The chart below using data from a report by Bruce Mountain of Carbon Market Economics poses a pretty tough question to Australian energy policymakers: How is it that Australians are paying some of the highest household electricity prices in the world and yet their electricity is by far the most polluting, and we aren’t even paying a carbon tax?
While Australia gets pipped by Estonia as the most polluting electricity supply in the developed world (pollution illustrated by the blue line), we stand in stark contrast to the rest of the OECD in paying some of the highest prices (the red squares) for residential electricity while emitting about double the CO2. The only two countries that currently manage to pay more than us for electricity are Germany and Denmark, but at least they can point at a range of leading renewable energy companies and tens of thousands of people employed in the sector. They also happen to be far more efficient than Australia in using energy, so the high prices have lesser consequences. What’s worse is that, according to the Australian Energy Market Commission (AEMC), we’ll be paying more than Germany in a few years even if we rescind the carbon price.
In the past we could smugly point out that while we might be horrible polluters, and incredibly energy inefficient, we paid some of the lowest prices for electricity in the world. Now we’re losing on all counts.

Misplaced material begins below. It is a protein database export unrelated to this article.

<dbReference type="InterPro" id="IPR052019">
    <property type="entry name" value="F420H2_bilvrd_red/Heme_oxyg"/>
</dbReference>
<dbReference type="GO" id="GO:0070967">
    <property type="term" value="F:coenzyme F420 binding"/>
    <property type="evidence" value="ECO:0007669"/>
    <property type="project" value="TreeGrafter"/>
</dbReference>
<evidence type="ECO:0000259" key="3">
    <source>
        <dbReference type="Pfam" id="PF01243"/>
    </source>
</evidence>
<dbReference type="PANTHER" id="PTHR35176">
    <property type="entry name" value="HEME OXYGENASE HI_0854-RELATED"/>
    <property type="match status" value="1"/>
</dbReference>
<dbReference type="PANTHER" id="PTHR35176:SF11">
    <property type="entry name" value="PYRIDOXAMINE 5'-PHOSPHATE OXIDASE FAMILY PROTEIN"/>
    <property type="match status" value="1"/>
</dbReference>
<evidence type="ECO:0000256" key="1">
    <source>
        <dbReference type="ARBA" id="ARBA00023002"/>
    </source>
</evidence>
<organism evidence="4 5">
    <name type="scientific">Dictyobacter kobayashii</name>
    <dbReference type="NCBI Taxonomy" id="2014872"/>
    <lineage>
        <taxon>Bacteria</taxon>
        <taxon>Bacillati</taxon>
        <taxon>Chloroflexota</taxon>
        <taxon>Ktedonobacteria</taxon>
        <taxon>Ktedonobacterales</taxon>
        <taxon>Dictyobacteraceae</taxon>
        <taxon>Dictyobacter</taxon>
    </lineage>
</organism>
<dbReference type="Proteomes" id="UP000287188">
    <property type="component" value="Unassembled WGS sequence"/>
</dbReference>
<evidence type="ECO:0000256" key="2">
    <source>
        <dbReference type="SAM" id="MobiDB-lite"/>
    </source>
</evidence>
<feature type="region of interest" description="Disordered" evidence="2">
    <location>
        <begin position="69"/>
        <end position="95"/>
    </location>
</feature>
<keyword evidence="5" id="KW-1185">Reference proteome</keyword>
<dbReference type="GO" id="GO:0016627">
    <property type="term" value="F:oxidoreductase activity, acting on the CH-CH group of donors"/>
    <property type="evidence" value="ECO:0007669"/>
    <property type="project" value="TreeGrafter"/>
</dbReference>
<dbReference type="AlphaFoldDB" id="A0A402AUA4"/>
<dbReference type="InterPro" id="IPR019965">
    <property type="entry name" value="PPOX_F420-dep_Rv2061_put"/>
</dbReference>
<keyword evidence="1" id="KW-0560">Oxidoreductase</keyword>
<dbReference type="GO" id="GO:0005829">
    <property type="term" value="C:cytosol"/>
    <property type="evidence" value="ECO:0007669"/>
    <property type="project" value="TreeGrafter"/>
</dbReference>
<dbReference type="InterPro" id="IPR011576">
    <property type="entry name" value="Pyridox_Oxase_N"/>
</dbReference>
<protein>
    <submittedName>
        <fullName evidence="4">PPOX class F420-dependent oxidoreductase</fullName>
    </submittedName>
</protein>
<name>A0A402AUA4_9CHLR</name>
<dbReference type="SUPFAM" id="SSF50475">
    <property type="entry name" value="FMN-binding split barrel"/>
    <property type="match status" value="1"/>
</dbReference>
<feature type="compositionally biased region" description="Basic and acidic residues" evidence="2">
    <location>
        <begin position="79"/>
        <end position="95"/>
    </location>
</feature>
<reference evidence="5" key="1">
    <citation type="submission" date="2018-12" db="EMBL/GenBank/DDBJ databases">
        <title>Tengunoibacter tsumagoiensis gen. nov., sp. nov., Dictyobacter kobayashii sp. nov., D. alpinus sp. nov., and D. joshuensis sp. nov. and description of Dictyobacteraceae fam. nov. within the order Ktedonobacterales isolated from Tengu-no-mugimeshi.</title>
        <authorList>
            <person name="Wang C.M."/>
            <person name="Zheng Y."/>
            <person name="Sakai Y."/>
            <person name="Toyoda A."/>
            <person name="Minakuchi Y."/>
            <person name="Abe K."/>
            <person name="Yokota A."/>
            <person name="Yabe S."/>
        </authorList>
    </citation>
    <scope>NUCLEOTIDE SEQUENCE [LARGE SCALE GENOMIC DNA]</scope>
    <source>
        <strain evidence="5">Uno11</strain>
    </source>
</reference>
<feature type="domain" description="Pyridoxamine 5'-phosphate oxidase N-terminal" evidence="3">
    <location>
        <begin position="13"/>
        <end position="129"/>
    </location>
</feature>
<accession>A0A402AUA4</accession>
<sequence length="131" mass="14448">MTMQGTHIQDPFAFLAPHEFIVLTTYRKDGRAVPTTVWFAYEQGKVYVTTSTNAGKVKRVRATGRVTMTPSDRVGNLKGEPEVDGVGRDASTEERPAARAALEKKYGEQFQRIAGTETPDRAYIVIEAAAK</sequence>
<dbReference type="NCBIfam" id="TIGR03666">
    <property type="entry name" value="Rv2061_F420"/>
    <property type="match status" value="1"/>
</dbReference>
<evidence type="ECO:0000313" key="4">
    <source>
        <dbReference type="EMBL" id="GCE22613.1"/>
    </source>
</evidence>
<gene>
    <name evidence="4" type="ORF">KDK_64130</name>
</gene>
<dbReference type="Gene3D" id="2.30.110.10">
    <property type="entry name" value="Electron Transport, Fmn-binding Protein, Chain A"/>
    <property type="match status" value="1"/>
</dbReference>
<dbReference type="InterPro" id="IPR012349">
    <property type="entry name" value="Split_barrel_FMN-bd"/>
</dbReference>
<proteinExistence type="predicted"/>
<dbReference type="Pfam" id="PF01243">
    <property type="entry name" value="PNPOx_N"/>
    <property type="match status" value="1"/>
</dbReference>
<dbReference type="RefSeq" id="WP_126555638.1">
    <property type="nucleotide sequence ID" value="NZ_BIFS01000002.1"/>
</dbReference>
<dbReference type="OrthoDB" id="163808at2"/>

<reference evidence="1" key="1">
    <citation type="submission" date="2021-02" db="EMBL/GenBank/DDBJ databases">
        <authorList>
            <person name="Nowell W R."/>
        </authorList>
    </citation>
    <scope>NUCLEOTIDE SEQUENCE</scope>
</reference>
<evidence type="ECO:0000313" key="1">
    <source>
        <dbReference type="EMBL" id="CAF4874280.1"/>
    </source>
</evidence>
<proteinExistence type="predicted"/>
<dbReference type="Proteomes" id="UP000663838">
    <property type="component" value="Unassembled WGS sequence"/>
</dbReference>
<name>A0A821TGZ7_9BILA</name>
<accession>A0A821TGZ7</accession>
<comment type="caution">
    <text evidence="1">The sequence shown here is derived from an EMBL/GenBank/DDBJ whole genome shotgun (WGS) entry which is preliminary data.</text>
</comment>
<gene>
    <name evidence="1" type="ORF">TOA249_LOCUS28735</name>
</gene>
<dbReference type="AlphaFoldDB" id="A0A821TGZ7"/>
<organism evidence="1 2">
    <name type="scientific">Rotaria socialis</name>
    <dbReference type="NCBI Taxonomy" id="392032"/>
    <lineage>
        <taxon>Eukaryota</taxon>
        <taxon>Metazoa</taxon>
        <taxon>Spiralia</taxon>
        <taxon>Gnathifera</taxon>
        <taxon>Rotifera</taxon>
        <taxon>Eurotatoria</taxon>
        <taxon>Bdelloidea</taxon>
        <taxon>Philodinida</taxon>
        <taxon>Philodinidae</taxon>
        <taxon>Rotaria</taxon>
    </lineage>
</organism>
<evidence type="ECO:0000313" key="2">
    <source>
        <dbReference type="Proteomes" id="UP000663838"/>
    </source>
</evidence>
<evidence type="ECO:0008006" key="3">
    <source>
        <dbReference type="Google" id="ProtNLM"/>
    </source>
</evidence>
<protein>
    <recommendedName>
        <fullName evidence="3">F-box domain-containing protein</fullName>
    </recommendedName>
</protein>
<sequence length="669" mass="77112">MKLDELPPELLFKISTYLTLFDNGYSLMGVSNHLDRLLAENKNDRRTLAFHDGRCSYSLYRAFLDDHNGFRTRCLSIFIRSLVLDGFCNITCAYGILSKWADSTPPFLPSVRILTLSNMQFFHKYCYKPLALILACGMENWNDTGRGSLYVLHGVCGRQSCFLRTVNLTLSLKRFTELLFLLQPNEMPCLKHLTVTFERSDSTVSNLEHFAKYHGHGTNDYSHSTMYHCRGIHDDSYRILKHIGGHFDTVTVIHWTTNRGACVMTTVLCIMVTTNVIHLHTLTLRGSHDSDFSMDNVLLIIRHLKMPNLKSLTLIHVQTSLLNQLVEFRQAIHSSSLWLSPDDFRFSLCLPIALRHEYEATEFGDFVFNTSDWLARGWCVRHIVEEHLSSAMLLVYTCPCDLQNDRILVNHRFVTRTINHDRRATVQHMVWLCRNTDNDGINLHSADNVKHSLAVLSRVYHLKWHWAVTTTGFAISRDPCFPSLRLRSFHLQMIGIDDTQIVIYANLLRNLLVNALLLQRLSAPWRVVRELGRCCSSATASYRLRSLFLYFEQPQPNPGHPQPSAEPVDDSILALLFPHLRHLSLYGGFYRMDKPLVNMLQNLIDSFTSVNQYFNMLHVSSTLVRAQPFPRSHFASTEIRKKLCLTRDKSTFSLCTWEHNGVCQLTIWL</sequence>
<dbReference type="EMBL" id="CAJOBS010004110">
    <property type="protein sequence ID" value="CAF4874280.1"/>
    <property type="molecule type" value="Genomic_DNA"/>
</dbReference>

Something is clearly going wrong here and it’s got absolutely nothing to do with the carbon price (the carbon price would only add 1.74 cents to the above figure, according to the AEMC).
But it’s not anything to do with the wholesale electricity market – wholesale market electricity prices today are stuck at close to their historical lows and are well below those in most of the countries illustrated above. Prices in Australia are likely to rise in the future due to the boom in coal and gas exports, but they aren’t driving any real problems now.
And it’s not due to renewable energy support policies, which according to the AEMC add less than a cent to the price illustrated above. Plus, there’s plenty of countries in the chart above with far more aggressive renewable energy support programs than Australia that are paying far less for their delivered electricity.
The problem lies squarely with electricity networks. The regulator signed away $40 billion over the next five years and there’s nothing we can do about that. What we need to worry about is making sure we don’t make the same mistake at the next regulatory approval stage in another few years time.
So what’s the solution?
Well it certainly isn’t government ownership. Government-owned network businesses are the worst offenders according to Bruce Mountain. In fact, I’d suggest that government ownership is partly at the root of the problem. You’ve got government setting the rules governing these networks, and at the same time potentially profiting from rules that encourage excessive electricity demand.
The solution is, in fact, markets and price signals. It’s just they’ll need the government to come in and create them, just like they created the wholesale National Electricity Market.
What do I mean by this?
Well, imagine if Woolworths and Coles decided they would remove price labels from all the goods in their stores. Also, rather than giving you an itemised docket at the checkout, they instead sent you an invoice every two months with absolutely no itemisation to identify what items were costing you a lot or a little. You’d be a little bit angry wouldn’t you?